Understanding Projected Capacitive Touchscreen & Touch Technology

CKS Global Solutions LTD Projected Capacitive Touchscreen

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Touch screen technology is a user-system manipulation that relies on touch. Technologies that rely on touch are not built the same because they utilise different elements to respond. They may use sound waves, force sensors, or infrared light.

Touch screen technology has been through various evolutions since the use of styluses on micro-keyboards. It is this revolution that has brought about various touch screen devices for a variety of functions. Some common technologies include: projected capacitance, resistive capacitance, surface capacitance, optic touch, surface acoustic wave, and electromagnetic induction touch.

How Resistive Touch Screens Work and their Advantages

Resistive touch technology is a popular model in touch screen devices. The technology works by detecting pressure when a finger, stylus or any other object touches a screen. That’s the reason it’s called pressure-sensitive touch. A resistive film on a device contains electrodes that come into contact with the glass when pressed, causing a shift in electrical current. Small to medium-sized devices such as smartphones, PDAs, gaming systems, and vehicle navigations systems use projected capacitive touchscreen technology.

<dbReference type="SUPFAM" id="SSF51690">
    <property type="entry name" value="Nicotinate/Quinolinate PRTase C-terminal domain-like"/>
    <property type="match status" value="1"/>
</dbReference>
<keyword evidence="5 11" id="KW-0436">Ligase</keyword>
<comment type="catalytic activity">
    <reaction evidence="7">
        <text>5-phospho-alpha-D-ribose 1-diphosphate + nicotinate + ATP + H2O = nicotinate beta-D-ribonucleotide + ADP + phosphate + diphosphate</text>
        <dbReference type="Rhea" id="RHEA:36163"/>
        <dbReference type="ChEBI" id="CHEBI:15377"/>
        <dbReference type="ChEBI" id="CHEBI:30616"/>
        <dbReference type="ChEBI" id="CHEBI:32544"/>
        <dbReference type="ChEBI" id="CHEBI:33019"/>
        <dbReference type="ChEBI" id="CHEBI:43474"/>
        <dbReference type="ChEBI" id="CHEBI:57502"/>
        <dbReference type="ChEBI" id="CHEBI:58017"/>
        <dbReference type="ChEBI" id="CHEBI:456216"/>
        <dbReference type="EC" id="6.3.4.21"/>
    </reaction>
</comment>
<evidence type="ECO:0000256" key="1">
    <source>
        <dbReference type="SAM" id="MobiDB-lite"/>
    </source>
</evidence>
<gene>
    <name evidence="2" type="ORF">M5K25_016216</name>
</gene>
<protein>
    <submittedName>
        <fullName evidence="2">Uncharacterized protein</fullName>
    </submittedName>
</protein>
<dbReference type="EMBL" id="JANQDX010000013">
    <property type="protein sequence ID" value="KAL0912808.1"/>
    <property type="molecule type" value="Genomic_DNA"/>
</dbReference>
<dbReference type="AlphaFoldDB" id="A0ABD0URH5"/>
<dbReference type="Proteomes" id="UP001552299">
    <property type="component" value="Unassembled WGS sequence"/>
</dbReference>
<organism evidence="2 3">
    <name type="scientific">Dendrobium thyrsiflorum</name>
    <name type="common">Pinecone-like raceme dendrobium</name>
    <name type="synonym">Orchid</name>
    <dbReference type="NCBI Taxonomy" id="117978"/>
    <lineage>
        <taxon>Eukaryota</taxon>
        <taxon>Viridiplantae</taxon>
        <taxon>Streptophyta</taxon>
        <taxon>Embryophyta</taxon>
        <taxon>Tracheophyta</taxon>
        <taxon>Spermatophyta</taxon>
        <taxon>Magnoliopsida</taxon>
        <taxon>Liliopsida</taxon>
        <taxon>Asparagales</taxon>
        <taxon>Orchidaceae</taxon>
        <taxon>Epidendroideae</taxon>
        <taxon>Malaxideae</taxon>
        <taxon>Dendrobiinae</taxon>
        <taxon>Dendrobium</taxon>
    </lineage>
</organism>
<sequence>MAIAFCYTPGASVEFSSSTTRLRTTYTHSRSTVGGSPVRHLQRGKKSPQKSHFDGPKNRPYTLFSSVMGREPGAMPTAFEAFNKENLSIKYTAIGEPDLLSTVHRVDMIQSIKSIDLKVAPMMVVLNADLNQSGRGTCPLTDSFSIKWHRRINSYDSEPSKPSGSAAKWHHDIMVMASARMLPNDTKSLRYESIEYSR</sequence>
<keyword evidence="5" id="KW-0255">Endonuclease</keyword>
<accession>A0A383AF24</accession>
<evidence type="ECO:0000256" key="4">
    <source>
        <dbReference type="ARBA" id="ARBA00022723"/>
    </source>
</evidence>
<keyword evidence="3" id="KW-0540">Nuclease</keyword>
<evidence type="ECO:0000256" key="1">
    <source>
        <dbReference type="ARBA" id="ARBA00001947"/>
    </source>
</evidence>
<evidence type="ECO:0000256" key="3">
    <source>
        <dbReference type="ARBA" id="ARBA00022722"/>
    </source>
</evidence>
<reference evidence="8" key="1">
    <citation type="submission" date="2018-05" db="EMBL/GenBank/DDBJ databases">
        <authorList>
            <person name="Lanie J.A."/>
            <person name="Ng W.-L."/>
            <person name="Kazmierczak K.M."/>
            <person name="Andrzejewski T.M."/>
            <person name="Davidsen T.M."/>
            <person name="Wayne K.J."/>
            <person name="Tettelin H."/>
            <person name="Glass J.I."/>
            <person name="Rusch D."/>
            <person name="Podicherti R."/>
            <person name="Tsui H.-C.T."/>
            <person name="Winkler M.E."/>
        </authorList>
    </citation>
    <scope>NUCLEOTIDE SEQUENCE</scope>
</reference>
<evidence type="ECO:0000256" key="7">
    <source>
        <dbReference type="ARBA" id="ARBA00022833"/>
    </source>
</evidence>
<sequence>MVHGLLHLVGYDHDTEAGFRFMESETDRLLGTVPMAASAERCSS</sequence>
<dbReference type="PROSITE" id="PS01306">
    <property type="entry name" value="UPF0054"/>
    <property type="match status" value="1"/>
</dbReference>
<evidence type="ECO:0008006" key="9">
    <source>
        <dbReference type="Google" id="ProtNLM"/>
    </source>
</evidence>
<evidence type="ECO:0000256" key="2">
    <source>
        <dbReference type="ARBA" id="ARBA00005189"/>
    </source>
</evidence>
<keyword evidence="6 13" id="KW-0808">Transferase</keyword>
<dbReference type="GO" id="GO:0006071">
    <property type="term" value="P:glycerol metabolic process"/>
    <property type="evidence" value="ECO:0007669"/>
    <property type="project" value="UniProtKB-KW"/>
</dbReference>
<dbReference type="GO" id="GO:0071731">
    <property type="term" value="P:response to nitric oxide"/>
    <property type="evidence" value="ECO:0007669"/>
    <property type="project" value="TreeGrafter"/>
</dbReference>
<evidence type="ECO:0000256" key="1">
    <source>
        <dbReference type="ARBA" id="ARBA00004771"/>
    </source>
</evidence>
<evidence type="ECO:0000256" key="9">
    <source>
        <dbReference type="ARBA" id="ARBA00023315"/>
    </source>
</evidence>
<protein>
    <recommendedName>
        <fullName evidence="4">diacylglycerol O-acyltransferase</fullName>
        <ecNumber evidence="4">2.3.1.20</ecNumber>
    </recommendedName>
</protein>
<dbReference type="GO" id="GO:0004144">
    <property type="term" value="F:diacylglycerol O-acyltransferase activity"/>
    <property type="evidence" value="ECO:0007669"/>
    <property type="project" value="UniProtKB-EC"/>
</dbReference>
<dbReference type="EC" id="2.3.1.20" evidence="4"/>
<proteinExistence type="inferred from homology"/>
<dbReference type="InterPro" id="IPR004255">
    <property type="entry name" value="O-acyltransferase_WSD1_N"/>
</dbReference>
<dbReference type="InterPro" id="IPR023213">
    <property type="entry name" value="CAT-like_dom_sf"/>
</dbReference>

PCAP and its Advantages over Alternatives

PCAP is the most common touch screen technology today. It is available on the most recent mobile devices like smartphones and tablets. The advantage that projective capacitive touchscreen has over other technologies is its responsiveness to touch. It allows for several operations with fingers such as swiping, rotating, zooming, pinching, and it also responds to certain gestures. Additionally, PCAP has a higher light transmittance in comparison to other technologies.

Optical Touch (Infrared) and its Advantages

Optical touch is another technology that large panels use. With it, there are grids of light beams invisible to the eye that result from infrared LED lights on the panel. When a user touches the surface, a shadow forms due to the interruption of these light beams. The sensors on the panels then triangulate the location of the finger. Optical touch screen technology offers high image clarity. Devices that use optical touch still function even with surface cracks and scratches.

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How it works: The technology of touch screens, ComputerWorld.com